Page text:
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How Does Bankruptcy Affect My Retirement?

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In a Nutshell

Because retirement accounts are protected by exemptions, most people who file bankruptcy keep all their existing retirement savings. Many types of retirement accounts have an unlimited exemption amount, but some — like IRAs — are limited. Social Security benefits are also exempt, but the funds can't be commingled. You must keep them in a separate account.

Written by Attorney Paige Hooper
Updated June 17, 2022

When you’re considering bankruptcy, it’s important to understand all the ways that filing bankruptcy can affect your finances. This includes your retirement and whether you’ll be able to keep the money you’ve already saved for retirement. Existing retirement savings are usually protected from bankruptcy, but there are some limits and exceptions. Depending on which kind of bankruptcy you file and your employer’s policies, bankruptcy can also affect your ability to contribute additional funds to your retirement plan — at least while the bankruptcy is ongoing. 

This article explains the protections available for existing retirement savings and the limits on those protections. It also discusses how bankruptcy can temporarily affect your ongoing retirement contributions.

How Bankruptcy Affects Existing Retirement Savings

When you file bankruptcy, you also form a bankruptcy estate. Your bankruptcy estate is made up of all the assets you own at the time of filing. Exemption laws protect some or all the property in your estate. When you claim an asset as exempt, the trustee can’t take it or sell it to pay your creditors.

Each state has a set of exemption laws. There are also federal bankruptcy exemptions and federal non-bankruptcy exemptions. Some states require residents to use the state exemptions, while other states allow filers to choose between state or federal exemptions. Retirement savings are an exception to this rule, though.

Anyone can use the federal retirement exemptions, even if your state doesn’t allow other federal exemptions.

Some states also have specific exemptions for retirement funds.

To qualify for federal protection, your retirement savings must be part of a recognized retirement plan, such as a 401(k), IRA, or pension plan. Money in an ordinary savings account doesn’t qualify for retirement savings exemptions, even if you plan to use that money to retire. There may be other requirements or limits depending on which type of retirement account you have.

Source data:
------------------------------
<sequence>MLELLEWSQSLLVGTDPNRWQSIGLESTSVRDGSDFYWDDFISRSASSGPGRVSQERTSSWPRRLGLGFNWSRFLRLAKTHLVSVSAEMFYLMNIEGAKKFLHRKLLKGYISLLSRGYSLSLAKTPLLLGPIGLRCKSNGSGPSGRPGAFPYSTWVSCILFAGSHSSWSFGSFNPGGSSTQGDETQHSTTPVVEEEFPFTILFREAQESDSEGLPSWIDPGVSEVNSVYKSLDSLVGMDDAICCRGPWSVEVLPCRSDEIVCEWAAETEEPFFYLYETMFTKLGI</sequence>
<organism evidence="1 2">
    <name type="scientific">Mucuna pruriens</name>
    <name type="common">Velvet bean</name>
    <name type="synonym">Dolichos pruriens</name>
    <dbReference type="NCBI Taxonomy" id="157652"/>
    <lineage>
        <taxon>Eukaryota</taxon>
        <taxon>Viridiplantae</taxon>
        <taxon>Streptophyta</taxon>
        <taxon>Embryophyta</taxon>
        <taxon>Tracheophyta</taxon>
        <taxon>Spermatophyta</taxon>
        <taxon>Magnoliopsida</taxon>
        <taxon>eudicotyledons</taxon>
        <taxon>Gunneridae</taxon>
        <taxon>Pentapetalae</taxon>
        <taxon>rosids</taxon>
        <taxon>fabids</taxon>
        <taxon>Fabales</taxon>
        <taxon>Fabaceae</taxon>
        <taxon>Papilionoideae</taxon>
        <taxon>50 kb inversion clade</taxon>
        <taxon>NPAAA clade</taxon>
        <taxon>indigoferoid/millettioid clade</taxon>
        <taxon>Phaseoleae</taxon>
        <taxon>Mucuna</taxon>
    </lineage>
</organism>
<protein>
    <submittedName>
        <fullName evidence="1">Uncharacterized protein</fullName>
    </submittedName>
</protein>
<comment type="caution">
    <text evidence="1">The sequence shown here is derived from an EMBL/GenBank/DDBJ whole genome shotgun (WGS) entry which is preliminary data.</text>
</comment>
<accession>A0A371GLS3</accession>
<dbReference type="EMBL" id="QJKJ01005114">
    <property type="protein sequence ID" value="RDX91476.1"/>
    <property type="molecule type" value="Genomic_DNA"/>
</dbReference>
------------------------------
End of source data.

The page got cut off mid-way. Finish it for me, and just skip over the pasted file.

ERISA-Qualified Retirement Accounts

Federal bankruptcy exemptions provide unlimited protection for any retirement plan that’s qualified under the federal Employee Retirement Income Security Act (ERISA). To qualify, a plan must be established by an employer, be tax-exempt, and meet other requirements imposed by the IRS. 

Some common types of ERISA-qualified plans include:

  • Section 401 plans, such as a 401(k)

  • Section 403 profit-sharing plans, such as a 403(b)

  • Deferred compensation plans, such as a 457(b)

  • Defined-benefit plans, such as a Section 408 pension

  • Most governmental plans

  • Most plans run by tax-exempt organizations

You can determine if your account is ERISA-qualified by checking your plan paperwork. Even if your plan doesn’t fall under ERISA, it’s likely still protected in bankruptcy. Keep in mind, though, that exemptions for non-ERISA plans usually don’t cover an unlimited amount.

Individual Retirement Accounts (IRA)

IRAs are similar to 401(k) plans, but they’re set up and maintained by an individual (you) instead of by your employer. IRAs aren’t required to comply with ERISA rules, so they aren’t covered by the same unlimited federal bankruptcy exemption as ERISA-qualified plans. There are exceptions, though. Some Simple IRAs qualify for ERISA protections. Also, if you roll an ERISA-qualified account, like a 401(k), into an IRA, the account might still qualify for the ERISA exemption.

But there are still generous exemptions available to protect IRAs. Federal bankruptcy exemptions protect up to $1,512,350 of your IRA savings. This amount is adjusted every three years. The last adjustment was on April 1, 2022. If you have more than one IRA, the dollar limit applies to the total of all IRAs, not to each account. If you’re married and filing bankruptcy jointly with your spouse, you can each claim the full exemption amount. The exemption is the same for traditional IRAs, Roth IRAs, and other IRA types.

Plans Protected By Federal Non-Bankruptcy Exemptions

In addition to the federal bankruptcy exemptions, there are also federal non-bankruptcy exemption laws. These laws provide unlimited protection for retirement benefits for certain groups of people, including: